Physical Health vs. Mental Health: Thinking Beyond the Definitive
Brooke | August 2, 2013
The terms “physical” and “mental” come head to head in healthcare more and more, as mental health continues to fight for acceptance. Despite progressive leaps in mental health, physical continues to trump mental most, if not all, of the time. I want to challenge this concept for a moment. I’ll start by asking how you might feel towards a young boy who yells, swears, threatens people, gets kicked out of class all the time, and presents multiple other odd behaviours. Not knowing anything about him, would you judge him and possibly ridicule his behaviours? Based on judgments I have heard from people who have observed such behaviours, many onlookers might view this child as a “bad seed,” so to speak, and blame the behaviour on bad or neglectful parenting. Now what if I told you this young boy has a brain tumor that significantly impacts his ability to control his body and his emotions. Would your opinion of him change? If so, how? What kind of thoughts and feelings would you have towards him and his parents? After all, his actions are a direct result of a life-threatening, physical illness that is beyond his control.
Now I want to give you a slightly different scenario. What if I told you that instead of a tumor, this young boy has been diagnosed with a mood disorder, ADHD, anxiety, and also struggles with various sensory vulnerabilities? How would your opinion differ finding out his illness is mental as opposed to physical? What kind of thoughts and feelings would you have towards him and his parents now? Be honest with yourself. Becoming aware of our thoughts and judgments is key to learning about something and understanding it better.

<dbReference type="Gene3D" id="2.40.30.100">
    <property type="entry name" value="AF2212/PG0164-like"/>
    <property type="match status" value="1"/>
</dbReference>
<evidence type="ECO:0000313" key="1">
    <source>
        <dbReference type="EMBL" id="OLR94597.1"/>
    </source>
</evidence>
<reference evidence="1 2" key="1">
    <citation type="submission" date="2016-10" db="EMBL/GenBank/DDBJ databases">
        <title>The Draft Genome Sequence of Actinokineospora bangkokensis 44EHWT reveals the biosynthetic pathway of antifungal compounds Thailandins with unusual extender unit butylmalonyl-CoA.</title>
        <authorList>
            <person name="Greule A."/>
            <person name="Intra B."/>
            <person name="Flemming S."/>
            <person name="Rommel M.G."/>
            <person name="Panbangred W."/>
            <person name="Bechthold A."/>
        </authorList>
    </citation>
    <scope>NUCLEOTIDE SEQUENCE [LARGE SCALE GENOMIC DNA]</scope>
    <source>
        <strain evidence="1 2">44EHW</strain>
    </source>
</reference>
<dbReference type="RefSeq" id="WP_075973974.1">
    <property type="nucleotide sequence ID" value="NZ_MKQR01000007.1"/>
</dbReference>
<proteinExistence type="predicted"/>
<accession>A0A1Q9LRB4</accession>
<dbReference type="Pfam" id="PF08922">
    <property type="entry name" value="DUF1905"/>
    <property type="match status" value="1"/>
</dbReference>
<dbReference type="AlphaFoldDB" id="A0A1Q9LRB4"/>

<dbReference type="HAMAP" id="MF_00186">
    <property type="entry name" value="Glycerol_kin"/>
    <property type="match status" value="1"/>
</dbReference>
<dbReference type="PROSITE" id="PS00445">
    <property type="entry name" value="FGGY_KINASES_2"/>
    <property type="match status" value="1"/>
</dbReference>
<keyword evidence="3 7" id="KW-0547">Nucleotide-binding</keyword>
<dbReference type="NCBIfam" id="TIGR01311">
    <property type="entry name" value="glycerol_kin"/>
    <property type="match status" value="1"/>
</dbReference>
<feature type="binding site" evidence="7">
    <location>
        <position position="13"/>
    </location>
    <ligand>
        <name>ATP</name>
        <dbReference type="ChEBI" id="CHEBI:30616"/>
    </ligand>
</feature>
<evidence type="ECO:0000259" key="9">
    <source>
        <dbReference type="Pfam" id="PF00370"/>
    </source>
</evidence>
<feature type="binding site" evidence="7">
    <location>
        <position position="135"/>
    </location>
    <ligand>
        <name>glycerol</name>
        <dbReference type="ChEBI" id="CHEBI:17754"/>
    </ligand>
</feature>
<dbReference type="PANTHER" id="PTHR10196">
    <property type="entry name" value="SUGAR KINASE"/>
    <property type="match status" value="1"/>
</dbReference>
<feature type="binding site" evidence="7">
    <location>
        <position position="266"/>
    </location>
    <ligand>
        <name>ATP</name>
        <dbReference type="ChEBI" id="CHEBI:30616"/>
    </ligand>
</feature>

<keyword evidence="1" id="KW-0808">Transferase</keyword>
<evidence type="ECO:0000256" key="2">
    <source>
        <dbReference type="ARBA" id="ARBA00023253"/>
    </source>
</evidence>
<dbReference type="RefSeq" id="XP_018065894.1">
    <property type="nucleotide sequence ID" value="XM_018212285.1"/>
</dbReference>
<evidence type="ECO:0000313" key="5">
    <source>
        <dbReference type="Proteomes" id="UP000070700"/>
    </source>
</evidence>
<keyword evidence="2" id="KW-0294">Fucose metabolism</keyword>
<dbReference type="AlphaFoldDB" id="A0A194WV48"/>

My thoughts differ in both scenarios because they ARE different. I work in mental health and have experienced my own personal mental health challenges, and my brain, still, automatically sympathized more with the boy and his family in the first scenario. However, when I stopped and thought about the second scenario in more depth, I felt increasing sympathy for the boy who doesn’t have the physical component to help people accept him, or at least better understand his behaviour. Neither of these scenarios involve choice, yet one is far more likely to be accepted and sympathized with than the other.
The fundamental question here is why does an illness have to have a physical component to be accepted? I ask myself this question all the time. It seems that the brain is the only organ in the body that is not fully accepted when it comes to illness. Illnesses involving the mind, that cannot be detected by medical tests and scans, continue to be stigmatized, leaving bystanders less understanding, less tolerant, and less accepting of the people who endure them. My concern, as a professional who works in mental health, is that many opinions regarding the second scenario would change for the worse and that the boy diagnosed with various mental health issues would be viewed as “crazy” and further ostracized from the chance of a happy existence. It can take years to diagnose a mental illness accurately, and even then it is mostly based on observations, self-report, and response to medications and therapies. Just because the evidence isn’t definitive, however, doesn’t mean it doesn’t exist. If we take time to stop and think beyond our trained thought process, our mental might eventually trump the physical.